He maintains an auteur’s single-minded dedication to his own idiom. “I don’t have this talent that Nicolas [Ghesquière] or Ms. Miuccia Prada has to renew every season,” he said. “I wish I had it, perhaps.” The “ultimate dream,” he went on, would be to have a haute couture line. But in the meantime, maybe a film, maybe a ballet. “I almost worked on a film with Jim Jarmusch,” he tosses out with a casualness that seems genuine, not practiced. “We met, and he knew so much what he wanted that it was almost useless for me to collaborate.” The highway.
It’s not that Ackermann’s focus is rigidly self-reflective or that he designs only for himself. It would be a poor business strategy for a luxury fashion line to do so. But his work comes from somewhere not far beneath his thin skin. A recent trip to his native Colombia, as an invited guest of the Colombiamoda trade fair, seems to have piqued his interest in memoir even more. (It evidently confirmed his Latin roots as well. “It was really nice to see him there amidst his people, on his land,” said Ahluwalia, who was among the delegation that visited Medellín with Ackermann. “We would go out dancing every night, and he’s a great dancer. Look—you think those are French moves? It’s so obvious. You think that’s his French side? That’s Colombia written all over it.”)
“His work is always profoundly personal and explicitly grown out of his experiences,” added Swinton. “Maybe his recent discovery of Colombia has liberated him to put out there all his interests, well-rounded and transparently free of limitation.”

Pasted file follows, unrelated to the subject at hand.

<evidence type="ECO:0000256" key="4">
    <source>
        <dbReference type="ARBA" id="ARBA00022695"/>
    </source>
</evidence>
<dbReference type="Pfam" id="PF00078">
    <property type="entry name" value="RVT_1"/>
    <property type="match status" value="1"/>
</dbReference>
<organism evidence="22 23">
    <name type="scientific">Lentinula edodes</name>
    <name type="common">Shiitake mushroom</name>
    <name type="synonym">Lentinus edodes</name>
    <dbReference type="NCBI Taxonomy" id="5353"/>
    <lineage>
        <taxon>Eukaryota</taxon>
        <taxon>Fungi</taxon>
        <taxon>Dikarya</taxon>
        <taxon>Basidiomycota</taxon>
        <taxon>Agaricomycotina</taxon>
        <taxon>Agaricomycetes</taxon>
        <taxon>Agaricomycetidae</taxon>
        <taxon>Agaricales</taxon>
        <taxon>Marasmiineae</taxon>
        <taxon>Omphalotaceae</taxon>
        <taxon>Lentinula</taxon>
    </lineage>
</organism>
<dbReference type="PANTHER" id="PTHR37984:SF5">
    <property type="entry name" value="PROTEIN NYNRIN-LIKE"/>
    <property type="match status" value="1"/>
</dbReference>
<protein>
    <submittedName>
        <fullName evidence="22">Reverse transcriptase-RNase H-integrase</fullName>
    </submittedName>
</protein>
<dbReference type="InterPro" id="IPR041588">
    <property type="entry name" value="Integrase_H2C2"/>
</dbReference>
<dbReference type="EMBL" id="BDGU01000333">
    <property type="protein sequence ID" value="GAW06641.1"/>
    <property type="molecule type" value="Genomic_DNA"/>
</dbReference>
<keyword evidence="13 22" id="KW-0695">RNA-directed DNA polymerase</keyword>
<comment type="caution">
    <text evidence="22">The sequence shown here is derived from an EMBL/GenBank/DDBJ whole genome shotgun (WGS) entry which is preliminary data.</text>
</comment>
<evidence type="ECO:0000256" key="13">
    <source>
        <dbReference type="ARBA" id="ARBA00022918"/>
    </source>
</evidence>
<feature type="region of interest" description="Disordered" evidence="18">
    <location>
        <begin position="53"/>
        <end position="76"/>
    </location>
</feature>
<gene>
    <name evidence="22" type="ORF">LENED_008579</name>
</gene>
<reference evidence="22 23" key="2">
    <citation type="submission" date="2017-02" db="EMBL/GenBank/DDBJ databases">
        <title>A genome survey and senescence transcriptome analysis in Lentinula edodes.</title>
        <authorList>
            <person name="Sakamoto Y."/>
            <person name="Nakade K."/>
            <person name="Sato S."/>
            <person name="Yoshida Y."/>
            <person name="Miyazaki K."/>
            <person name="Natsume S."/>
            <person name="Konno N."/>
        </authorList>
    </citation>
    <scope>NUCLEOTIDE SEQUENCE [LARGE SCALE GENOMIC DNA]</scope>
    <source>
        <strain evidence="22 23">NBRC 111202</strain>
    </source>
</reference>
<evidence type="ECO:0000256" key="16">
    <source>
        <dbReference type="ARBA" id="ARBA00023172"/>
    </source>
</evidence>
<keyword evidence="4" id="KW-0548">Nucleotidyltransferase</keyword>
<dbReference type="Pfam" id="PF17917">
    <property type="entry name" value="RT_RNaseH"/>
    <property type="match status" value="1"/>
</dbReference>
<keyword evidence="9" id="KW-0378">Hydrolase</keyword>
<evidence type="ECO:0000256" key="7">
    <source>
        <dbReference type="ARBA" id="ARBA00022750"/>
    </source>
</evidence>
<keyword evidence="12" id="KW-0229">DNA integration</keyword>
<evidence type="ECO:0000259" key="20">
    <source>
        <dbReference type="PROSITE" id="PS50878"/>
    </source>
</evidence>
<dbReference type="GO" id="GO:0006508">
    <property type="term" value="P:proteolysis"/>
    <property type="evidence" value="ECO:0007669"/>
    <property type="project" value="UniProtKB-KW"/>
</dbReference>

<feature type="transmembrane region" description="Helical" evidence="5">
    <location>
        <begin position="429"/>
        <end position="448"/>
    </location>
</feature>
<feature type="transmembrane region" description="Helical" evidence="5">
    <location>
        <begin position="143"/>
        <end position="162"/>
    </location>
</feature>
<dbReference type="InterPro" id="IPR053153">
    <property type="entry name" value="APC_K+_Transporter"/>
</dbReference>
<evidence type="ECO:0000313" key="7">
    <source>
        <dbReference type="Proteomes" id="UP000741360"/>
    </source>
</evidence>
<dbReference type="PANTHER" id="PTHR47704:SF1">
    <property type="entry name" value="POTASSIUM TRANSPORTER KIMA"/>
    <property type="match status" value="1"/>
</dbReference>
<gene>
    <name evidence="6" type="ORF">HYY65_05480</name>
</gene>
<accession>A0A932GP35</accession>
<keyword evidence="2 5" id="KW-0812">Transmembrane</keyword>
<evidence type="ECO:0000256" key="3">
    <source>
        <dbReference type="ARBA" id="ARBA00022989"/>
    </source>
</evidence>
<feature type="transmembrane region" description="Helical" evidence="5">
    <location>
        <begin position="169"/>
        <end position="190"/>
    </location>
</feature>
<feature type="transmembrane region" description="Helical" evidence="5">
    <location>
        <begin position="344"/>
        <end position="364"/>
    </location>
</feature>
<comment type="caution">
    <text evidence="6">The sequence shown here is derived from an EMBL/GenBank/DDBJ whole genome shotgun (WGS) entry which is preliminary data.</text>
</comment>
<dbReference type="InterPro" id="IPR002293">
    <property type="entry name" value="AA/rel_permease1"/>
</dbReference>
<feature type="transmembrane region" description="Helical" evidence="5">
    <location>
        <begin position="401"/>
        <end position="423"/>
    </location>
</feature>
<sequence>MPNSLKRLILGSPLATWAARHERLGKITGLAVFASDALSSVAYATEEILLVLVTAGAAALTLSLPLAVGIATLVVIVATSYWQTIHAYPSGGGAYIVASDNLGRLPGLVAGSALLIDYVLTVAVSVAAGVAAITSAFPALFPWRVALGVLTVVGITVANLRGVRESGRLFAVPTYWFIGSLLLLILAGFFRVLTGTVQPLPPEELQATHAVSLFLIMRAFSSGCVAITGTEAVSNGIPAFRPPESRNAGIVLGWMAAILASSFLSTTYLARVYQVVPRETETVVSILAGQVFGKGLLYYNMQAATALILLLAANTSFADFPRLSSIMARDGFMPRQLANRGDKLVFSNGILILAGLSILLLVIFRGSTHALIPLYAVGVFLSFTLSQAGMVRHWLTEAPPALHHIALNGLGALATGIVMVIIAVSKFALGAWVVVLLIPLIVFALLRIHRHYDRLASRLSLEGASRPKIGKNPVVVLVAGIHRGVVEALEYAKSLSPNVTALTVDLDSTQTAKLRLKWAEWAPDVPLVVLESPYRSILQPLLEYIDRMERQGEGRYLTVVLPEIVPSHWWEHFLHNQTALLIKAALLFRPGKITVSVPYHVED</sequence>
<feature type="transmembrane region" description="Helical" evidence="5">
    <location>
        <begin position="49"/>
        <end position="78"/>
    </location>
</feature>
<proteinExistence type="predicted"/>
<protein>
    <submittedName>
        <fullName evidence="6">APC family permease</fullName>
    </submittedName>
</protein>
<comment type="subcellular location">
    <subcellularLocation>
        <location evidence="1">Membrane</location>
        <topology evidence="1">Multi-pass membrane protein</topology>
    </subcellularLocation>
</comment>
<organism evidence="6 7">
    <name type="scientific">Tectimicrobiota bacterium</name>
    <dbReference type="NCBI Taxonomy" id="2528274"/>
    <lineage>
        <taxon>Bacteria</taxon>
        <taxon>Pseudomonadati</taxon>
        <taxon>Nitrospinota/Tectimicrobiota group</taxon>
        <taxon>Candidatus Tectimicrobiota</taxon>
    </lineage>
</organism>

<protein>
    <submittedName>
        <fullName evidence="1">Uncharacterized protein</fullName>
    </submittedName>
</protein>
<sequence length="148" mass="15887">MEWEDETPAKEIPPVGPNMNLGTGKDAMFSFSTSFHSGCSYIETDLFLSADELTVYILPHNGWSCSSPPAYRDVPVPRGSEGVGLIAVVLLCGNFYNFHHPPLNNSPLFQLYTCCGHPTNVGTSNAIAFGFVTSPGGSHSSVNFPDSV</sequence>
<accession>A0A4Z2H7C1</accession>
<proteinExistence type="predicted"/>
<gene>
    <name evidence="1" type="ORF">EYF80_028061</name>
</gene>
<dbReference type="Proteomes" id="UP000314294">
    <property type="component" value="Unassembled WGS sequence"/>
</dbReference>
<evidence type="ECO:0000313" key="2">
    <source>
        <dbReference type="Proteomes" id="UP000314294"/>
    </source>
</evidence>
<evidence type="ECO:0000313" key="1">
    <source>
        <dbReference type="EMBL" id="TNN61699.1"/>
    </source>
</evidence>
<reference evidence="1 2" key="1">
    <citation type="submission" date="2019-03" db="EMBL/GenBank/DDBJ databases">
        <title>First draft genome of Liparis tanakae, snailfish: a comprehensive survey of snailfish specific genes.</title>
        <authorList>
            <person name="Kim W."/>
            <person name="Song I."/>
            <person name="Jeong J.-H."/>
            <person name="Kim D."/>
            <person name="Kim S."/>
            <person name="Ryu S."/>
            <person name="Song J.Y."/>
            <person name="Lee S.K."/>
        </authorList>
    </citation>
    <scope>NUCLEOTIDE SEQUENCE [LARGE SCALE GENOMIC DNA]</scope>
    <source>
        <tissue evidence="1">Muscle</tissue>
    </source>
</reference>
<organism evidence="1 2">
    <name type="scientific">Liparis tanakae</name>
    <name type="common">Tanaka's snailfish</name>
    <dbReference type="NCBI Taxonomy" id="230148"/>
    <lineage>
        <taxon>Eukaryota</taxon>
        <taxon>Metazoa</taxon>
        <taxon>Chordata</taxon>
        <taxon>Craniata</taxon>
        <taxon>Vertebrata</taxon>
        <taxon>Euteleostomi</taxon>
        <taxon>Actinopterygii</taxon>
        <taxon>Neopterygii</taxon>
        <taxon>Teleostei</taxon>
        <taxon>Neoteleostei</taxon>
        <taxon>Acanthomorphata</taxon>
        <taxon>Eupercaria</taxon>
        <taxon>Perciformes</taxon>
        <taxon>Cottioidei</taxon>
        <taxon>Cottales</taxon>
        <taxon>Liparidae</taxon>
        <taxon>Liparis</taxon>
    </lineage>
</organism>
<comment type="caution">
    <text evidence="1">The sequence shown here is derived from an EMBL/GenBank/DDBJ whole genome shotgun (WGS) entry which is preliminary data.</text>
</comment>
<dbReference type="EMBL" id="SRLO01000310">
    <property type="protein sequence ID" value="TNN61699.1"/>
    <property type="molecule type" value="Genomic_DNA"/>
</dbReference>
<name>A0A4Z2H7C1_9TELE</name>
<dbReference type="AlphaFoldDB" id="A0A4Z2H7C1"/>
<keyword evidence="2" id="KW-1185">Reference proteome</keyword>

It’s not autobiography, exactly. If it were, Ackermann would be as extensively illustrated as the tattooed models he loves. “It is a challenge I would’ve loved to do,” he said wistfully. “It was Tim Blanks who put it quite right—perhaps I want to be one of them.” Many of his designs, he said, he couldn’t, or wouldn’t, personally wear.
But the personal is the professional, and the professional the personal. And as his own story wends its way on, so does his collection, in all its ups and downs. Lunch was over, and Ackermann was headed from the Louvre back to his studio in the Marais, alone. I offered to accompany him, and he politely but firmly demurred. No one was allowed to observe him in the studio. It was too personal. Instead, he offered this crumb. A few seasons ago, he said, he gathered his studio staff and told them the story he wanted to tell for the season.
“‘So you have to imagine it’s five o’clock in the morning, you just stayed in this beautiful hotel with the person you love,’” it began.
“‘But suddenly you need to go. And you walk in the mist. You know that you’re losing the person you love, but you know that you have to do it, because otherwise you’re losing yourself. So you have to go to the mist and see it. Stand straight and face it and deal with it, that you have to go….’ I explain the whole thing. Four of them started crying. Because they knew. I didn’t tell them that I had just separated, but they knew it wasn’t the woman who just left the hotel, it was me leaving the hotel at five o’clock in the morning. And I found myself in the mist, in Paris, not looking back, thinking, I let this person go. I don’t want to, but I have to, because otherwise I lose myself. They gasp. And afterwards, they’re like, ‘Do you want a tea?’ They would never [before] touch me, but they hug me. Then I say, ‘I’m fine. Let’s work now.’”